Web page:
Clear objectives, transparent progress

The partners very much set the tone. “They have a lot of time and commitment to communicating out what they want Green and Co to be, and what it is there to achieve”, continued Board. “The detail of our one-page plan is a crucial piece of information and an important way of communicating out. Everyone is aware of the firm’s KPIs like monthly income and what targets have been set”.

It is not all one way though, with the communication element evident right across the business - not an easy feat to achieve when the number of people in the firm starts to increase. “Input from the staff is encouraged at every level, and not just at review times. We have staff forums, and regular staff consultancy sessions, but more generally, there is a high degree of communication and sharing of information.” Board emphasised that this extends to clients too: “Input is encouraged and feedback from clients is an important part of this.”

The output is that “it creates a high degree of trust. Not only between the partners and staff, but between colleagues, and this translates directly to our clients”.

L&D builds on this platform

With trust and communication high, it helps to see how personal skills then drive expertise and service, but this again is not a simple top down exercise. “L&D is vital - it has been very important to invest continuously here. Staff are actively encouraged to identify training needs, and there are also formal personal development reviews twice a year. The third prong is formal training via SWAT - and through the new course releases each year, core needs are identified and block booked”, explained Board.

“Training also extends to our clients, including GDPR, tax, MTD and of course our bookkeepers help with hands on training on software. Staff also attend, so there is a further opportunity for them to meet as well as learn together,” she said.

Regulatory and process change has also been embraced with the same spirit. “We went to auto enrolment two years earlier than required, and used it as a training opportunity so we could all learn and help define our processes and guide clients.”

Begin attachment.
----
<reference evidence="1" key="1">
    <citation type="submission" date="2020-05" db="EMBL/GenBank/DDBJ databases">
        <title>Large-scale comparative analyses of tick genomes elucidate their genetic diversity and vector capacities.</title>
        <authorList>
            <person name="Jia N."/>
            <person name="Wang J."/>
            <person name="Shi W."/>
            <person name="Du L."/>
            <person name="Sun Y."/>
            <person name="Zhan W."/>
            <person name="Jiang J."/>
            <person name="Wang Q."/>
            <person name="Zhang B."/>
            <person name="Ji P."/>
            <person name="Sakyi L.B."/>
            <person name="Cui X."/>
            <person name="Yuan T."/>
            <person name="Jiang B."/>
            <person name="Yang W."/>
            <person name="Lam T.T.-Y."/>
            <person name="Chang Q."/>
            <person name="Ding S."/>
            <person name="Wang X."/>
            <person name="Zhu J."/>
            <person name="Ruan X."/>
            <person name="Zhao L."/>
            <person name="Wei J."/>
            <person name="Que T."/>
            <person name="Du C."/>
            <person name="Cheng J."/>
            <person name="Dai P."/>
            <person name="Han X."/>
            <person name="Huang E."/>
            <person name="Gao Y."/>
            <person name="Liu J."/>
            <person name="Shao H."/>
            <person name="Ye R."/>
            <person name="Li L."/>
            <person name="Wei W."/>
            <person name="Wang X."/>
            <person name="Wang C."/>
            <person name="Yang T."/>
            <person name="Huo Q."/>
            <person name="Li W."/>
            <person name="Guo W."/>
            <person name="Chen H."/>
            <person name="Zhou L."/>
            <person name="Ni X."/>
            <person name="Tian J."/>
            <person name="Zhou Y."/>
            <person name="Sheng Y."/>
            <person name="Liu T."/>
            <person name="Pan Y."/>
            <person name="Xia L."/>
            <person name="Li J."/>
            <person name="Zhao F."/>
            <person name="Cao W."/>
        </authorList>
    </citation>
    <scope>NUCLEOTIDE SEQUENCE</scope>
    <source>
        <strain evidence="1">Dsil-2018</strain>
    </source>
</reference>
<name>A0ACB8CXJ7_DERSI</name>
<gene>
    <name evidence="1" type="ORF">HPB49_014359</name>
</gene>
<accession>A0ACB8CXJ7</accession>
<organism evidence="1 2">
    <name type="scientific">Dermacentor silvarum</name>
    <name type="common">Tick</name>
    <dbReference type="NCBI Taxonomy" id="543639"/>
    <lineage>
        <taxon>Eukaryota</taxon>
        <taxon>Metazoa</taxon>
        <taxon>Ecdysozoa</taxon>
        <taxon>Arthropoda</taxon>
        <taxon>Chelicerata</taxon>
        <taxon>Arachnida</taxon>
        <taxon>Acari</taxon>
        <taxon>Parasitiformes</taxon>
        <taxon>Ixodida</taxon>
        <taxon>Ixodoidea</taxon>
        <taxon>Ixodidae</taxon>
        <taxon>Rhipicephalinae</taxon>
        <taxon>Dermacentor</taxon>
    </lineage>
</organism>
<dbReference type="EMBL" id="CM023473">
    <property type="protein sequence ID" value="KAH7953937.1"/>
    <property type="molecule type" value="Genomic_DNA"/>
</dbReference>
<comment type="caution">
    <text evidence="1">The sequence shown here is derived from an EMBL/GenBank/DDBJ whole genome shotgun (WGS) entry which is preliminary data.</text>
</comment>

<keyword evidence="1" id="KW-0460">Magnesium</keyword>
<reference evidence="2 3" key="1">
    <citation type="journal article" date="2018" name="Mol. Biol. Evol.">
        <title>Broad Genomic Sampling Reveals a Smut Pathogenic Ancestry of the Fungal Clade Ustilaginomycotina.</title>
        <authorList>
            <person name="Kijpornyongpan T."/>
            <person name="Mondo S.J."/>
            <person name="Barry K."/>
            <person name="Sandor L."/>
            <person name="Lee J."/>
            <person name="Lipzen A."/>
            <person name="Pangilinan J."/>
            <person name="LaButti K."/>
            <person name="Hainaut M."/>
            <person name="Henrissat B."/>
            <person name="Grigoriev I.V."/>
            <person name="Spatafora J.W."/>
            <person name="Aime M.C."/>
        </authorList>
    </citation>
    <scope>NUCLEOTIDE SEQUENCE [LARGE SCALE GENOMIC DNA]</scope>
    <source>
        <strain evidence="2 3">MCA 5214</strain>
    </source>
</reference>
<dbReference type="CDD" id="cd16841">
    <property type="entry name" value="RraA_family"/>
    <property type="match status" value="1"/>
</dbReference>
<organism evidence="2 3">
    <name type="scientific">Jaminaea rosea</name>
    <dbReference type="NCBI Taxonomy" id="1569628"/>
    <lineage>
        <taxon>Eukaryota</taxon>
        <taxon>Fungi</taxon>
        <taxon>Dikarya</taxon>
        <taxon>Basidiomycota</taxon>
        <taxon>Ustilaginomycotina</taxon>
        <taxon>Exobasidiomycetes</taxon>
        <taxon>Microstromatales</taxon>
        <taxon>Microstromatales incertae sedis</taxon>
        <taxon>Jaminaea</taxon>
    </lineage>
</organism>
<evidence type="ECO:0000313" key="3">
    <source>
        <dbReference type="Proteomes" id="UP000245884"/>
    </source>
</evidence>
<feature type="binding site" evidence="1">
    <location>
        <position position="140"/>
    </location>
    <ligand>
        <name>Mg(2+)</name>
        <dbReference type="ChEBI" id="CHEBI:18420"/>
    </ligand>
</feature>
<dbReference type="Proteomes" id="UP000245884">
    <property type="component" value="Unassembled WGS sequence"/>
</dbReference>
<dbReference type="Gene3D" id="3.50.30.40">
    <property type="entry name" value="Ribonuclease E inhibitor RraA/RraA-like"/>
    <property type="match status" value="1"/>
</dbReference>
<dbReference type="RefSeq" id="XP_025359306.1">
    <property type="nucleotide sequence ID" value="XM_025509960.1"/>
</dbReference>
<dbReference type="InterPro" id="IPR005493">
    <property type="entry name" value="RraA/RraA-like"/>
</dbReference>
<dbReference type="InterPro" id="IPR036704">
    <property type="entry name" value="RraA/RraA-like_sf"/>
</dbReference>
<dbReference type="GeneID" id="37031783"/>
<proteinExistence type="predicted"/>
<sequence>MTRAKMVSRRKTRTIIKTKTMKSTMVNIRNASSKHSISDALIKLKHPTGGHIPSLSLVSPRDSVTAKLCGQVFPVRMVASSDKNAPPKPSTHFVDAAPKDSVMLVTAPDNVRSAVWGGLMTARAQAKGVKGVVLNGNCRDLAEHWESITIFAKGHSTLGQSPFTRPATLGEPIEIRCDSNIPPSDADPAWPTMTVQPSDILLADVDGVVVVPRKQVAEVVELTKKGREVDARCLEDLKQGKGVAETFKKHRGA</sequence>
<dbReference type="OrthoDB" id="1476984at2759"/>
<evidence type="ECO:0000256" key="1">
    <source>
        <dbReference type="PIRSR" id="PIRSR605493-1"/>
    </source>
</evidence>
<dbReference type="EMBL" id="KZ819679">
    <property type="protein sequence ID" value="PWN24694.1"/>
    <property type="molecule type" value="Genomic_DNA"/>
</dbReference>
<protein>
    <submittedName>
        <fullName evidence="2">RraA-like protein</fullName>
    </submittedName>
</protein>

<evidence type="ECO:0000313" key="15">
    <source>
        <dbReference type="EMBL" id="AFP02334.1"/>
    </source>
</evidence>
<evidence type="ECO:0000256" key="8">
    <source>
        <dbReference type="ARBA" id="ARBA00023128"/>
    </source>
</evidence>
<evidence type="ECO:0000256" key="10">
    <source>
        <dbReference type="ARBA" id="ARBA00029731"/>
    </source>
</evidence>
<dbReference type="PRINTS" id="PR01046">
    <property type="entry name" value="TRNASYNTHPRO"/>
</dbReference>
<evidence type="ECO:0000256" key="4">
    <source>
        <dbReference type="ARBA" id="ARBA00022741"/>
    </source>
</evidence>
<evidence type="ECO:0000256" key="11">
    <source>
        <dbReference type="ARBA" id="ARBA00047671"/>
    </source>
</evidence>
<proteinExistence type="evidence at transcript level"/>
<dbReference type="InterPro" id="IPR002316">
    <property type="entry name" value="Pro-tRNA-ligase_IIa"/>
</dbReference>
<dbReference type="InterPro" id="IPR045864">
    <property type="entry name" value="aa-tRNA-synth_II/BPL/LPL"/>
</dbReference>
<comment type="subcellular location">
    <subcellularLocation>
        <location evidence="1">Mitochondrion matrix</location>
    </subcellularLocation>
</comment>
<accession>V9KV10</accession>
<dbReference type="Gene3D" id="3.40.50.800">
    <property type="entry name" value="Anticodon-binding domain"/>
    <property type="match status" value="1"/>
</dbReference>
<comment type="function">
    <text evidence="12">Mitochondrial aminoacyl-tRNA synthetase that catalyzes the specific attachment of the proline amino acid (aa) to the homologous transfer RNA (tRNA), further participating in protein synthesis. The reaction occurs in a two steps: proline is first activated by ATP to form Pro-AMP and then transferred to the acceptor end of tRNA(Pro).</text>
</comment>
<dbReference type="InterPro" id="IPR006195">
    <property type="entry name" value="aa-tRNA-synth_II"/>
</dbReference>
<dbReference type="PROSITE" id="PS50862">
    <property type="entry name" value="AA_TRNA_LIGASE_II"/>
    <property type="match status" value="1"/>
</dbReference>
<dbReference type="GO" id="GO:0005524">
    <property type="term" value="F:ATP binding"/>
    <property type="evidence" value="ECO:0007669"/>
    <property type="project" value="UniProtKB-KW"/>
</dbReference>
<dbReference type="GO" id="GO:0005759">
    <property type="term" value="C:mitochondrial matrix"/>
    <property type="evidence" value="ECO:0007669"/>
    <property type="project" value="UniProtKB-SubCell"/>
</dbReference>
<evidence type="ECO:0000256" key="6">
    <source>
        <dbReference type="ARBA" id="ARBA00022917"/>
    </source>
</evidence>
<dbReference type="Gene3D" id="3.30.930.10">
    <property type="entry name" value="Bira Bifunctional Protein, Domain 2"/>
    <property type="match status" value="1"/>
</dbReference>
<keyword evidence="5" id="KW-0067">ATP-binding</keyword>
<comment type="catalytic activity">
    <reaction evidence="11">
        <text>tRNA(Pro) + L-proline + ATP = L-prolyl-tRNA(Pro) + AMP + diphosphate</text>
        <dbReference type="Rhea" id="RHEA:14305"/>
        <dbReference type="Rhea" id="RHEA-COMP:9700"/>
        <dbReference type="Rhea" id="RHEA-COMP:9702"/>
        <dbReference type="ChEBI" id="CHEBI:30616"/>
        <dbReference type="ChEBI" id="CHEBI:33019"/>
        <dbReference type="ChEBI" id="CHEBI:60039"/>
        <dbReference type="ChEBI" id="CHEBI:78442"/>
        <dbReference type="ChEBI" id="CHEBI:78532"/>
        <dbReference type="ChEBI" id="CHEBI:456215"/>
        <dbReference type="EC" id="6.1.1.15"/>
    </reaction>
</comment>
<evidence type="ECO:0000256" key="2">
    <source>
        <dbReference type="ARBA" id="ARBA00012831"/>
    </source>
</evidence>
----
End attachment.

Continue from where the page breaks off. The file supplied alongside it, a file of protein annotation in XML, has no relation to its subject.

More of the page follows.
Clear objectives, effective communication and underpinned by a clear commitment to personal and professional development is a platform for building their commercial success, “It is central to our brand and the way we do business,” said Board. “Clients know they are going to walk away with quality information, and this trust extends to enhance our reputation and fuels strong organic growth.”

Wider impact

But the effect is stronger than just on the commercials: “Staff turnover is very low, and satisfaction is high. With additional benefits such as refresh groups and confidential health assessments, we all sense the importance of work-life balance. Happy staff can only better serve clients,” she said.

Much of Board’s experiences echo both the findings of the ACCA investigation, but also the experience of the Accounting Excellence entrants this year, and indeed provided much food for thought for firms of all sizes.


For smaller firms, however, there does still remain a risk that even with much of this in place, there is a more fundamental point about access to good quality staff, full stop.

It’s all well having the systems and culture, but if you can’t get the bums on seats (or if they keep leaving) then the task can be that much harder.

Alex Falcon-Huerta of Soaring Falcon has been vocal in her support of apprenticeships - a long road for a small practice but it underlines how the L&D commitment is increasingly important to the success of firms of all sizes.

Looking at the results in 2019 will be fascinating to see how this develops.